Mi Paranoia es Tu Paranoia or, A Response to a Facebook Post

Thirty years ago, more or less, I took a seminar in college on Thomas Pynchon: The Crying of Lot 49 for the warm-up and Gravity’s Rainbow for the rest of the semester. The professor teaching was a brilliant, goofy Virginian that everyone thought, as impressionable young students often do at other colleges of their Pynchon professors, that our man was him. It’s ludicrous, of course. But it was stoked even further when said professor went on sabbatical “to tour the South” and a few years later Mason & Dixon was published.

Some hangers-on still cling to the notion that our old professor was Pynchon lampooning as a Virginian with a PhD. I like to imagine that even Thomas Pynchon has his limits.

Anyway, I have since gone back to Lot 49 and GR several times over the years, and all his other books save Slow Learner in its entirety. My favorite is probably Against the Day. Vineland had its moments. Oddly enough, I didn’t enjoy Inherent Vice as much as I should have. Bleeding Edge had its moments too, especially the passage about people eventually submitting to surveillance:

“Dick Tracy’s wrist radio? it’ll be everywhere, the rubes’ll all be begging to wear one,” decries Ernie, “handcuffs of the future.”

I wouldn’t be so flippant as to say Pynchon’s an acquired taste. Good literature as we all know has more to it than that. But if you’re like me and you memorize license plates of cars that pass your house more than twice in one day it’s nice to know someone out there knows, as William Burroughs once pointed out in reference to paranoia, a little about what’s going on.

We Are Legion or, Some Thoughts On Higher Education After The Election

I read two news articles about tests being cancelled at two different universities after the election. The comments following each blamed “socialist liberal professors” for “poisoning” the minds of young people, turning them into “babies” who “can’t cope with reality.” As William James once wrote, a great many people think they are thinking when they are merely rearranging their prejudices. So, if by “poisoning” these people mean teaching young people how to think critically then let me be the one to say you’re welcome.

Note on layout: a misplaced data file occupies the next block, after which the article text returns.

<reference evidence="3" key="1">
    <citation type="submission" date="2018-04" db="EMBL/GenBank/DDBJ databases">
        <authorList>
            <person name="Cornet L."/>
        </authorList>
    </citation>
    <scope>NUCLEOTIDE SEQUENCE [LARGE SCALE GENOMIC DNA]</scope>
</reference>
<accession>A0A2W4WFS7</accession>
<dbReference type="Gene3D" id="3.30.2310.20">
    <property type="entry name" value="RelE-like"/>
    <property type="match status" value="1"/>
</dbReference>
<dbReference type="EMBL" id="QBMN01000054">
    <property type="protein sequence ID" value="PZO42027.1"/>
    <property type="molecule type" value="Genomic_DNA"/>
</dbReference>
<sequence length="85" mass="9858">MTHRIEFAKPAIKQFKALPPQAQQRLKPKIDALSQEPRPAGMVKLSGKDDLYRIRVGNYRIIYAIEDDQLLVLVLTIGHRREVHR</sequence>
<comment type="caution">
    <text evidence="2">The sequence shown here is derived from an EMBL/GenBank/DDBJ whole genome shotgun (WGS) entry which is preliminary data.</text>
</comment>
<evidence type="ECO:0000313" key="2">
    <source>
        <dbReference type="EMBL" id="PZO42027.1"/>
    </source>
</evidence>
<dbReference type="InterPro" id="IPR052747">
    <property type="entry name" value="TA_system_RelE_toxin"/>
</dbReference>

It’s no secret that many people think that colleges and universities have agendas. If by agenda they mean teaching students to think critically so that they can become fully engaged members of society, acting as agents of change, if they so choose, then yes that is an agenda. The opposite of thinking critically is blind obedience to the will of the State.

Many of the students I teach are first-generation college students. They often feel alone because they have no point of reference at home where higher education is concerned. All of my students, just like their peers who went straight to work after high school, are navigating the world on their own terms, trying to make sense of it all and facing threats that we couldn’t conceive of when we were their age. They are not “babies,” per se; they are, however, bombarded by information, in and out of the classroom, at a rate that we didn’t experience at their age.

As educators, we have a responsibility to our students, part-time or full-time, young or old, rich or poor. We will not be intimidated by enemies of intellect. It’s been two days since the election and already there have been incidents of violence and hate at various campuses across the country. It’s no stretch to think that it will get worse before it gets better.

In the coming days, we will not let others intimidate our diverse student body, threatening them because of their skin color, because of their religion, because of their sexual orientation, or the ideas that they ponder as they navigate their young and admittedly, at times, difficult lives. After all, we are Legion. And we are everywhere.

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